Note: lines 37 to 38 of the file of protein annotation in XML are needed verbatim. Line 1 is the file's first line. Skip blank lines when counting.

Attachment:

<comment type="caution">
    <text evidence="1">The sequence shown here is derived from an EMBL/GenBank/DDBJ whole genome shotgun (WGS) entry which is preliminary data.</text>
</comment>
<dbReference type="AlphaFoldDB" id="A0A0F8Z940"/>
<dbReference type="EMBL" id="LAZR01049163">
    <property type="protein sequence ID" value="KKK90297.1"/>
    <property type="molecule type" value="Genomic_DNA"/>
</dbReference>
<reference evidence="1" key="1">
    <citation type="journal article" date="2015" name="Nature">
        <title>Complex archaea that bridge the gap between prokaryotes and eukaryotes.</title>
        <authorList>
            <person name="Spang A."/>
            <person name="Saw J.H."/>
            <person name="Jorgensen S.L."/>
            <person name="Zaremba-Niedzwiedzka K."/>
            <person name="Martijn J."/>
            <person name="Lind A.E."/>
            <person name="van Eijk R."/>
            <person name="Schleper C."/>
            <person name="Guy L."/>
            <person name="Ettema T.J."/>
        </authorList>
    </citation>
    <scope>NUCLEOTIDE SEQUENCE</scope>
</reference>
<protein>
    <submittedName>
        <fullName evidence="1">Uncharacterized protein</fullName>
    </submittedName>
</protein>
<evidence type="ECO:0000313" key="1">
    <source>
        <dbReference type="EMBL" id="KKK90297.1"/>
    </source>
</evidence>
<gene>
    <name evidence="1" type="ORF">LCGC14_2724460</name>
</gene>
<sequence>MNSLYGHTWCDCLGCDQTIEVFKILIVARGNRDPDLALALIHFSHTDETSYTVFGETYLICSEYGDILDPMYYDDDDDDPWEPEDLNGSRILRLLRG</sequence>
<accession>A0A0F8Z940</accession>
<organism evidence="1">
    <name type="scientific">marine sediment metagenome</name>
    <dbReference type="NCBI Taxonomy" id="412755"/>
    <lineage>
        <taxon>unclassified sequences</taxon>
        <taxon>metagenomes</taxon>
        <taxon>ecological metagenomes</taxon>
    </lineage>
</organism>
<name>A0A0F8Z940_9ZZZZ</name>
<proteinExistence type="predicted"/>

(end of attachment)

<gene>
    <name evidence="1" type="ORF">LCGC14_2724460</name>